Antidiarrheal medications are almost never recommended.  If something bad is inside your intestines, it is best to let it come out.

Antibiotics are never needed for viral infections.  Even for the rarer bacterial causes of gastroenteritis, antibiotics are controversial.

Overall, try not to overreact when your child is vomiting or has diarrhea. As with most aspects of parenting and childhood, this too shall pass.


How do I know if it's a virus or something different such as food poisoning?
Food poisoning is typically short lived, lasting less than 24 hours. It's caused by a reaction to toxins generated by bacteria growing in food. The stomach will vomit up its contents until all of the toxins are expelled, after which there is a rapid recovery. Usually, a lack of diarrhea and the short burst of vomiting is what will differentiate food poisoning from a stomach virus. In most cases, treatment is not necessary.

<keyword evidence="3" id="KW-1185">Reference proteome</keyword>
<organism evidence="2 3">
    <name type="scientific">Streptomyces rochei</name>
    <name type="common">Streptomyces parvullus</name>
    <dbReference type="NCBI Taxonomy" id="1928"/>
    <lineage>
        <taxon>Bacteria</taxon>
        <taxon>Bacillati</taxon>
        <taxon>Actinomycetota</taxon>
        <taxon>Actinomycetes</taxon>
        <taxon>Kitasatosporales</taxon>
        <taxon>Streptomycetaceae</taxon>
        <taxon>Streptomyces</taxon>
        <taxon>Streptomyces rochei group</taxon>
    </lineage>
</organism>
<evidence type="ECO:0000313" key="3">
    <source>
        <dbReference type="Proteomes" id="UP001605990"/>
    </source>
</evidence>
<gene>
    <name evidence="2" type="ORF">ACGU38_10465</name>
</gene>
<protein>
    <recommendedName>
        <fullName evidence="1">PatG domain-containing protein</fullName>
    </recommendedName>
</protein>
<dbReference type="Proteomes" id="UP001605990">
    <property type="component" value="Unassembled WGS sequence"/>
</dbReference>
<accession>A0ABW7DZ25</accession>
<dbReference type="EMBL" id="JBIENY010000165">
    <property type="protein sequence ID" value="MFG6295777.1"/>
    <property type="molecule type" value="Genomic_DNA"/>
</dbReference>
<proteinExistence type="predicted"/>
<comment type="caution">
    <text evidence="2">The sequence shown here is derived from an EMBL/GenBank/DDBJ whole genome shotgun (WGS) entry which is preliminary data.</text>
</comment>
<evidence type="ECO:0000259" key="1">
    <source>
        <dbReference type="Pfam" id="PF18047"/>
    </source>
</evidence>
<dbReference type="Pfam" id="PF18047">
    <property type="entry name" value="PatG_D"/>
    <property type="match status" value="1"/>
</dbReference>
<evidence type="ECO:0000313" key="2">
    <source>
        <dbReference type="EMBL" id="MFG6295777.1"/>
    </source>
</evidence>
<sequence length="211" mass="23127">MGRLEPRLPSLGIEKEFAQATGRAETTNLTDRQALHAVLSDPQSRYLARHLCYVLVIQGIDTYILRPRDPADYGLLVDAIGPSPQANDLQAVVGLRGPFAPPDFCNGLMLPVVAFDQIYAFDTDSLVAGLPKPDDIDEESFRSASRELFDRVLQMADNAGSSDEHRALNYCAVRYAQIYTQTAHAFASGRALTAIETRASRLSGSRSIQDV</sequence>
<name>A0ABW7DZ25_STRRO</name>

Should I worry if I see blood in my child's vomit or stool?
More often than not, blood represents injury to the lining of the stomach, esophagus or gut. Like a knee abrasion, it will heal with time. In general, it's a good idea to touch base with the doctor if you see blood, but most cases are not dangerous.

Should vomiting or diarrhea hurt so much? My child often cries out in pain.
Vomiting and diarrhea can cause cramping and sore digestive muscles. Most pain will subside as the illness improves. Severe pain that seems to worsen in intensity and increase in frequency should be reported to a doctor.

Can I treat symptoms with OTC medications?
In general, medications are not needed as the virus will soon run its course. But use your judgment. A timely dose of anti-vomiting medication can keep the child from having to receive an IV or visit an ER, but most of the times adherence to an oral rehydration plan is all that is needed.

What if my child is desperately thirsty and asking for a drink soon after vomiting?
A small ice chip from time to time would be reasonable, but if that too is vomited, the stomach may need at least 30 minutes to rest.